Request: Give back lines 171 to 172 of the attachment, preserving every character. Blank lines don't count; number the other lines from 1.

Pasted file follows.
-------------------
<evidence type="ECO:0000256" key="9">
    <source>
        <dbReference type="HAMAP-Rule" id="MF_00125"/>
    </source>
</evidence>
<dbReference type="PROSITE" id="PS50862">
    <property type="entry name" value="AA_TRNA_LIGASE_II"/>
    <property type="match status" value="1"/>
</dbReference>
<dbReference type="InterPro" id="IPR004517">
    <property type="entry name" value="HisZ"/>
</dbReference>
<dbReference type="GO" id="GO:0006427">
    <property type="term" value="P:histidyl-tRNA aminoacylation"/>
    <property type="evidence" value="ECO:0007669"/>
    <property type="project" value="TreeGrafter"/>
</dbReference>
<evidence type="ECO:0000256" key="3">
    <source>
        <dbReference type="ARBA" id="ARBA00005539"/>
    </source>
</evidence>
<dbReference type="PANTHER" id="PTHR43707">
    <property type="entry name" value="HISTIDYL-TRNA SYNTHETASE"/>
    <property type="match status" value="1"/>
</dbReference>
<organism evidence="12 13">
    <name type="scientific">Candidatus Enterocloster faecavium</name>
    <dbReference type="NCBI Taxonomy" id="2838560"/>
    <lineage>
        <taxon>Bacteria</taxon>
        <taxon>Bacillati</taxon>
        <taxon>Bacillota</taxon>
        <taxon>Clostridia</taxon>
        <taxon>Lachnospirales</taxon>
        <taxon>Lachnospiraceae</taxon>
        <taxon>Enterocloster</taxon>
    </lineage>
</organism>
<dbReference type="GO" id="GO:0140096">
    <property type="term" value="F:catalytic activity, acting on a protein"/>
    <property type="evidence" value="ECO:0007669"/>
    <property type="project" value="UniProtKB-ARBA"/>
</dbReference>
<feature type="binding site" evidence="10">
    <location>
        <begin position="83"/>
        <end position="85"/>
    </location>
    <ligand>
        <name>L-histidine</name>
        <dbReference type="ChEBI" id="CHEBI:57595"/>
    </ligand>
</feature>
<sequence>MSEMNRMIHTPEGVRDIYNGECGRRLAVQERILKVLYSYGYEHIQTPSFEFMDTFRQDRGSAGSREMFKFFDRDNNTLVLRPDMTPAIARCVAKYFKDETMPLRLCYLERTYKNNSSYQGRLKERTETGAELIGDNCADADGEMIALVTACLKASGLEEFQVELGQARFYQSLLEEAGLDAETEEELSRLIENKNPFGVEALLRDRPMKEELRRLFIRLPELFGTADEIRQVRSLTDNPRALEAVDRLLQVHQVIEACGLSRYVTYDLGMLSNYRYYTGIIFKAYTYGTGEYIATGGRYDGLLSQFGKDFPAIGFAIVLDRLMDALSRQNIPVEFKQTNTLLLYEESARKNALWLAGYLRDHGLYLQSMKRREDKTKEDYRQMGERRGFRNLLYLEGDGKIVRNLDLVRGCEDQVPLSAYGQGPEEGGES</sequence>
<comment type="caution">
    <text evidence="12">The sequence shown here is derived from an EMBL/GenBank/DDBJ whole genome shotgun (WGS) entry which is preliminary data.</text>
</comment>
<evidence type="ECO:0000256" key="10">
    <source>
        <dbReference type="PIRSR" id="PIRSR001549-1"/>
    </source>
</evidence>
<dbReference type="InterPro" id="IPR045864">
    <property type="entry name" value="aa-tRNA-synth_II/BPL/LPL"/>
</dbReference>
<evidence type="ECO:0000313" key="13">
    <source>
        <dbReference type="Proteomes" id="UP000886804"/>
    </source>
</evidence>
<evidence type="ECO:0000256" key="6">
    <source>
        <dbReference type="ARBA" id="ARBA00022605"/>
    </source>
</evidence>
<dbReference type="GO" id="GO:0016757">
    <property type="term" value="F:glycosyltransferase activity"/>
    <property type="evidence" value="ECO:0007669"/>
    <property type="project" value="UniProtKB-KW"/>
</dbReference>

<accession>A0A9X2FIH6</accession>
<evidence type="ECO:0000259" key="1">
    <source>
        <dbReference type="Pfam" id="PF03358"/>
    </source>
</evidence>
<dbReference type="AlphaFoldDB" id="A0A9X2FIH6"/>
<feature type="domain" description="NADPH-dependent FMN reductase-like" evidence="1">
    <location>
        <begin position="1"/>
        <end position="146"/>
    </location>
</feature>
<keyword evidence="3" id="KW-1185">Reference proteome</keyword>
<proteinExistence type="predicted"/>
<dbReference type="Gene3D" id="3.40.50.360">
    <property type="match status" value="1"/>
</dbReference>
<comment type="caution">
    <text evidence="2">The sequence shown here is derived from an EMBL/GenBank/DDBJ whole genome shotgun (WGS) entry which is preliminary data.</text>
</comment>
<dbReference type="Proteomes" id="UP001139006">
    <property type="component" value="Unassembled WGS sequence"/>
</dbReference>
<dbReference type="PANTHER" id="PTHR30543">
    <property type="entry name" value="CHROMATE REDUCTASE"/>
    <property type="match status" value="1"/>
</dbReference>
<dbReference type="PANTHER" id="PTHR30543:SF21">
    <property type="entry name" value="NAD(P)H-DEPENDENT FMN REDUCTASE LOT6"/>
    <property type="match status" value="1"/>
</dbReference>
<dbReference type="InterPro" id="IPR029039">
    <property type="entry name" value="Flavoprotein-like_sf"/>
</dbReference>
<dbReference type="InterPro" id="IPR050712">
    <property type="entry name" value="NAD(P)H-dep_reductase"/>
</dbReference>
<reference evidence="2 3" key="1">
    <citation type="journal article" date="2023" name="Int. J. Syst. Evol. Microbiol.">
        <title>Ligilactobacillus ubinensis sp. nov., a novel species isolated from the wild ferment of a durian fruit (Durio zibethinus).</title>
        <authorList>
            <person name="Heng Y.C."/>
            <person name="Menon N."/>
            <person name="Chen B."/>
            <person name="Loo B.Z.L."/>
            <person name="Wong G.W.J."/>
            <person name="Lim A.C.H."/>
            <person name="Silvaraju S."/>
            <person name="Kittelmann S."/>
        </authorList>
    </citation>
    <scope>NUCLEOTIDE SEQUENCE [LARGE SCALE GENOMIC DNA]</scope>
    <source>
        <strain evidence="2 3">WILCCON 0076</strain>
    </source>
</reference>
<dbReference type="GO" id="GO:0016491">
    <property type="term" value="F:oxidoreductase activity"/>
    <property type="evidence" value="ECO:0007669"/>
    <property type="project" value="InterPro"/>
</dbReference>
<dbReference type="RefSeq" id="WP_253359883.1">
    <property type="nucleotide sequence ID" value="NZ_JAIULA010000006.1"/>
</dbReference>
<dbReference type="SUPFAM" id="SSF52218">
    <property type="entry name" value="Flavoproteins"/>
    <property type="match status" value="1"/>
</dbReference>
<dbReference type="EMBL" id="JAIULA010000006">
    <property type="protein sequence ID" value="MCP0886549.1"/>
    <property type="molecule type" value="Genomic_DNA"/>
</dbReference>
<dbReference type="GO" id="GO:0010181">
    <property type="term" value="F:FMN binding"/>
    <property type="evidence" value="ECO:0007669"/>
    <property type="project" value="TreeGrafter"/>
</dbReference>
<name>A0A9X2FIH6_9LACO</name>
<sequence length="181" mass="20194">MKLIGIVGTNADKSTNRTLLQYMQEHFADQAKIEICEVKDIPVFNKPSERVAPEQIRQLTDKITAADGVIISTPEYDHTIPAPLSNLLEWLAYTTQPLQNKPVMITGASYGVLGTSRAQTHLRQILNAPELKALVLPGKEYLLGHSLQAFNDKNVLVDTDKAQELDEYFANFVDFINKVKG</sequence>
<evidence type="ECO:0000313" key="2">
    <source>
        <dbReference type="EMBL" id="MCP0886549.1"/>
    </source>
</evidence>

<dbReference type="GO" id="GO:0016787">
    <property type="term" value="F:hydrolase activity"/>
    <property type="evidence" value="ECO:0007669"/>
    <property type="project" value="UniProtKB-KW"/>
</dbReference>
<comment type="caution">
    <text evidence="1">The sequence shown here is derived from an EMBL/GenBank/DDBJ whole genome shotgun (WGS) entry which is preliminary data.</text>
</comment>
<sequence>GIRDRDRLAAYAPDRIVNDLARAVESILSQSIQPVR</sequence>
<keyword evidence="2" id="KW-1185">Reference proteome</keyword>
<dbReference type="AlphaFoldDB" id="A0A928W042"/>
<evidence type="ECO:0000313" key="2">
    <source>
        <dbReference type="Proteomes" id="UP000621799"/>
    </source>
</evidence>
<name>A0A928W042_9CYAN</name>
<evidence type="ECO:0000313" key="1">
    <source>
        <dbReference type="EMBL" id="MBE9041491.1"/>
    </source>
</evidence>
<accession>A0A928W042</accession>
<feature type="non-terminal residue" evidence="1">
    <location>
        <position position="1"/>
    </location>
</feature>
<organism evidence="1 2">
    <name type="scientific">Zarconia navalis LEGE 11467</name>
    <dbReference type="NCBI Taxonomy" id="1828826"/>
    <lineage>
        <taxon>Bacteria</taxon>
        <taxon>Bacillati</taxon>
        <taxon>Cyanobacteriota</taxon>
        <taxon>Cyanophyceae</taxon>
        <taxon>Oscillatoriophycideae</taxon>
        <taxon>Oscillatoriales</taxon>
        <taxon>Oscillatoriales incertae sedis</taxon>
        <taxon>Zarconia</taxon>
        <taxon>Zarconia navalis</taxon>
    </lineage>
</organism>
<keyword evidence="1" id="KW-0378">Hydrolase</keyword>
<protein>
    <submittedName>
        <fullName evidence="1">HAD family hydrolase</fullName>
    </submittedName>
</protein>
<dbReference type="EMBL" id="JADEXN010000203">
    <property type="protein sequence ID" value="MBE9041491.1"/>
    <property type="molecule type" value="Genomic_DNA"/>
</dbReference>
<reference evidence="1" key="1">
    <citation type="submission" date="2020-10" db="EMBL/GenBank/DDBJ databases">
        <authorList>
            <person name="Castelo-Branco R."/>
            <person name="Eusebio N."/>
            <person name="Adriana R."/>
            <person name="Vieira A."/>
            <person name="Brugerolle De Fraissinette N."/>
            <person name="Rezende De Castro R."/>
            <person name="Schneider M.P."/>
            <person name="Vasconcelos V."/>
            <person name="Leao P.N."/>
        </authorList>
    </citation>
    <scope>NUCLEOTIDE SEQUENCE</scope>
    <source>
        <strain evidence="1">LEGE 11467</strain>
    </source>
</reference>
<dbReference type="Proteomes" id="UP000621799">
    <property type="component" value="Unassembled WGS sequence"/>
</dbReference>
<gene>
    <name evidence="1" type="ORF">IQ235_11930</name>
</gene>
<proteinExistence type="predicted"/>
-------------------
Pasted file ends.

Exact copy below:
</dbReference>
<comment type="caution">